Six pieces of reportage by The Ladies Finger have won Laadli Media Awards for 2015-16, which “honor, recognise and celebrate the efforts of those in media and advertising who highlight pressing gender concerns”. A collaboration between Population First and the United Nations Population Fund, the Laadli Media Awards were introduced in 2007 to celebrate gender issues in the media. Last year, The Ladies Finger won four Laadli Media Awards.
The Ladies Finger and Khabar Lahariya won a Laadli Award for the story ‘The Road To Hell Is Paved With Sentimental Education’. Are Haryana’s new electoral restrictions (to make ‘formal’ education compulsory for all panchayat poll candidates) upheld by the Supreme Court, the beginning of the end for rural women’s enfranchisement in India? Will other states follow in applying absurdly elitist restrictions on election candidates? And when such candidates don’t exist, will people be forced to cheat the system in order to fix it? These are the questions that TLF and KL tried to find answers to, and found that these “electoral regulations dressed up as a greater common good are only the beginning of a very slippery slope”. There’s fundamental civic right at stake: Who in India has the right to ask for their fellow citizens’ votes?
Chatura Rao, a widely published children’s and adult fiction author, won the Laadli Award for her piece ‘Women and the Trouble Within/Without Homes‘ on women from different backgrounds, castes, religion, and age, who suffered domestic violence. The piece explored the differences and similarities between the struggles of these women, and presented a look into things from their perspective. In her piece, she also addressed the fact that a lot of the spaces that women are a part of are places of violence, and wonders how these women can restore their “broken faith in society.”
Jasmine Lovely George, an activist and independent researcher working on sexuality and law in India, won the Laadli Award for her story ‘Investigation: Where are the ‘One Stop Centers’ for Rape Survivors Promised by the Nirbhaya Fund?‘. The in-depth investigation by George revealed that the promised One Stop Centers for rape survivors to make help them in the processes involved, suffered not only from a lack of infrastructure, but that there was a complete disregard on the part of the authorities for disseminating information about the centres among the staff. She writes, “It’s disappointing to find out that some of the best hospitals in the country’s capital are yet to enforce these guidelines.”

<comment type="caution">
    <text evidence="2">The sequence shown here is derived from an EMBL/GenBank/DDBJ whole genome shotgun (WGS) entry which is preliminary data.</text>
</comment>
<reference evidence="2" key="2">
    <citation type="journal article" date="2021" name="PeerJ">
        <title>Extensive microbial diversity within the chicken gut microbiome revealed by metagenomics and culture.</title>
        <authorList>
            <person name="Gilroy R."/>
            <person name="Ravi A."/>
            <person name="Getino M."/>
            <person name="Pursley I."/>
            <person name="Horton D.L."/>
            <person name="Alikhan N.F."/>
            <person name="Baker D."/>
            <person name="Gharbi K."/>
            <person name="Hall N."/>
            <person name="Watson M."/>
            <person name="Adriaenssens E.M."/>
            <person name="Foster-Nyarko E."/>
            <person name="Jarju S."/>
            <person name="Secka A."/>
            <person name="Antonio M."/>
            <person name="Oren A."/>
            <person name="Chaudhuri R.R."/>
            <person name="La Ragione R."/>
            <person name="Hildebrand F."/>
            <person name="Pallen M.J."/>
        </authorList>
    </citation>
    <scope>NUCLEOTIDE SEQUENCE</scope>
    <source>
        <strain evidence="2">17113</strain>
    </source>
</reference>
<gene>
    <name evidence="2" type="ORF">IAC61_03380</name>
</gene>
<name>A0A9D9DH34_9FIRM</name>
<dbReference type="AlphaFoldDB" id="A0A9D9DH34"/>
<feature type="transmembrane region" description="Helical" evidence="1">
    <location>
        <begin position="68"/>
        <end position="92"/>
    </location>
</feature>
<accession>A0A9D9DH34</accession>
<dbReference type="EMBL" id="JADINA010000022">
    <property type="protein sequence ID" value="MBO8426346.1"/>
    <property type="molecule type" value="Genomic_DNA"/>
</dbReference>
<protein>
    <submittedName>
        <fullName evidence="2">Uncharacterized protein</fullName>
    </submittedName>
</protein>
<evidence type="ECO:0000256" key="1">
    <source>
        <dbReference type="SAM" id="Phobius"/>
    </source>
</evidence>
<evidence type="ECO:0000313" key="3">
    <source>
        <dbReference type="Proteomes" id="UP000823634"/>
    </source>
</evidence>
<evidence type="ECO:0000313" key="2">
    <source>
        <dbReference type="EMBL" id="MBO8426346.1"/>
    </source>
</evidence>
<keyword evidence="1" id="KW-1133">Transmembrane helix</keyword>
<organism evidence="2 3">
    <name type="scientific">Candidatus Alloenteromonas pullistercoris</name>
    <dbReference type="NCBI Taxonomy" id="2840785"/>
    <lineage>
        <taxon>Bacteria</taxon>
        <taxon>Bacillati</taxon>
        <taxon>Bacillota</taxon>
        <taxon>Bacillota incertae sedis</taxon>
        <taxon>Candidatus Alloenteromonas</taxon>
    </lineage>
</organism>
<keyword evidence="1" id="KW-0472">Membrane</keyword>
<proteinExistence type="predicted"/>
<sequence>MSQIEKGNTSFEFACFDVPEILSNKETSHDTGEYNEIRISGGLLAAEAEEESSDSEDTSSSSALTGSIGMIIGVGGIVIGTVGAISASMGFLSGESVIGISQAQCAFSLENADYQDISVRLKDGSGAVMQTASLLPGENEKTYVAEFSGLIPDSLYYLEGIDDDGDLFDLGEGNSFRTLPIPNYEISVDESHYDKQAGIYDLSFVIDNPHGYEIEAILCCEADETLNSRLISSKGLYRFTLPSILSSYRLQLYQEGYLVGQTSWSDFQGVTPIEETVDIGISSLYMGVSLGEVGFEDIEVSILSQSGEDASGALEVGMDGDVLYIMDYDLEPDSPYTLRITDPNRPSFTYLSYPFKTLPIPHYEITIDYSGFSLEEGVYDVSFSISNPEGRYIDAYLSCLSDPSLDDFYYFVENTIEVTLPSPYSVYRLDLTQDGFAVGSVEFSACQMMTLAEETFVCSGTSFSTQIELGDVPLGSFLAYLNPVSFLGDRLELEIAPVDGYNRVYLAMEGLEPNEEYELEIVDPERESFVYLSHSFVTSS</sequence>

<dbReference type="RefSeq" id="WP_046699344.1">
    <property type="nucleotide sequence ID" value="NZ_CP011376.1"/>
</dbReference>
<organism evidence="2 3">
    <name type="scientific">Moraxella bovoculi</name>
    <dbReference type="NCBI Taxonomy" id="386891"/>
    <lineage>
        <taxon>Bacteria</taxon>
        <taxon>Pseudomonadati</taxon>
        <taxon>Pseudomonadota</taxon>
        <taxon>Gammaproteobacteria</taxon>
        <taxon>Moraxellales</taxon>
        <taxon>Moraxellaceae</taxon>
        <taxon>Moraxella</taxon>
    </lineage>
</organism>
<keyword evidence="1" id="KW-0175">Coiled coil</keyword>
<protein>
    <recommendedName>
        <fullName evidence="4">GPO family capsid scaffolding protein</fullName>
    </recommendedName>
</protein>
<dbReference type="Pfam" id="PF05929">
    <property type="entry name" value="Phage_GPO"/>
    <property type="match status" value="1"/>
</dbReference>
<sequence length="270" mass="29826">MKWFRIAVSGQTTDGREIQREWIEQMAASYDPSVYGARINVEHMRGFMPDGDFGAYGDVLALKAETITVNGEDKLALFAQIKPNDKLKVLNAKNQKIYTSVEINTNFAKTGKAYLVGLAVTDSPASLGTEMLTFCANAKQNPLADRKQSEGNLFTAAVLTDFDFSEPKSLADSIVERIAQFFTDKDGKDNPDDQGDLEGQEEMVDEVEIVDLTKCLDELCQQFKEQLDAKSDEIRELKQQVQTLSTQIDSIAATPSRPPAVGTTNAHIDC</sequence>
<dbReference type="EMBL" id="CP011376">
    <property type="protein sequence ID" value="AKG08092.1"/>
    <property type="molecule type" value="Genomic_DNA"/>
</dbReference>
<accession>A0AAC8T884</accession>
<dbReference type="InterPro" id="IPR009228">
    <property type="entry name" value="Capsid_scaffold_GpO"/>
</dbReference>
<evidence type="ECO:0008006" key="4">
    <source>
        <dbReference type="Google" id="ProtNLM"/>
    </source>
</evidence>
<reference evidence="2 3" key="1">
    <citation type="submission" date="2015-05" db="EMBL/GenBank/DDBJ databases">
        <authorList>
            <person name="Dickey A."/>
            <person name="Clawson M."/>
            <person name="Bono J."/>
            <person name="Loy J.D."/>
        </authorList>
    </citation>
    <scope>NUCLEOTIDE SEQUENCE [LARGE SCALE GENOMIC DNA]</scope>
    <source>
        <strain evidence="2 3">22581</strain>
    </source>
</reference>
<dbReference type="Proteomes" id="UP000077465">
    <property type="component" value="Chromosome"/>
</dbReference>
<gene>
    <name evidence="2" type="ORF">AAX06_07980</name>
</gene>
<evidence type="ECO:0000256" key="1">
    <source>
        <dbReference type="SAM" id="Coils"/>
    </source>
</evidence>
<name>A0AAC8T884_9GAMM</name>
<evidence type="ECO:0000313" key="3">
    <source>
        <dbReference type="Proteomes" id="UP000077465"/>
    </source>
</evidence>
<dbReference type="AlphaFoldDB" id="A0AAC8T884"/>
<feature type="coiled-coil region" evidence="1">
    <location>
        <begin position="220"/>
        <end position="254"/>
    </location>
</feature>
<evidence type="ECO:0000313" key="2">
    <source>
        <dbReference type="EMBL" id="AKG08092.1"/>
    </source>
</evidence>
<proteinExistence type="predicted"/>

Kunjila Mascillamani, who is pursuing a PG diploma in direction and screenplay in SRFTI, won a Laadli Media award for her essay ‘My Love Letter to the Lesbian Love Story Sancharram‘ on the Malayalam-lesbian movie Sancharram, directed by Ligy J Pullapally. Her piece isn’t a review: instead, she looks at how the movie was shot, describing in detail the scenes that she enjoyed watching, describing how Sancharram is in fact more ahead of a lot of films on lesbian women that were made after it.
Ila Ananya, a staff writer with The Ladies Finger, won the Laadli Award for her story ‘If You Thought it Was Easy for Garment Workers to Protest for Their PF, You Need to Read this‘.
Ananya reported on how the garment workers panicked about the Central Government’s new PF rule, which translated into their having no money to spend on education for their children, for medical emergencies, paying back loans or paying rent, marriages, or anything else they might choose to spend on. Insensitive commuters may have seen the protests as a nuisance, but Ananya writes that, “they owe the women who stepped out to protest a massive debt… and their stance means that everyone, from IT employees in Bangalore to factory workers in Delhi, can now have access to their PF when needed.” A game changer if any.
Makepeace Sitlhou‘s piece ‘What Manipuri Women Are Doing for the Current Protests. What the Current Protests Could be Doing for Manipuri Women‘ won the Laadli Media Award. Her piece was that Manipuri women are being left out of decision-making. On 19 September, around 10,000 women from various tribes took to the highway to form a 12km human chain from Kangvai district to the district hospital in Churachandpur town. These women broke all records of peaceful demonstrations, never witnessed before on such a scale in Manipur. While their visibility has been instrumental to the protests, these women have not been involved at the level of decision-making and very few women were participating at that level for almost a week into the protests, Sitlhou writes.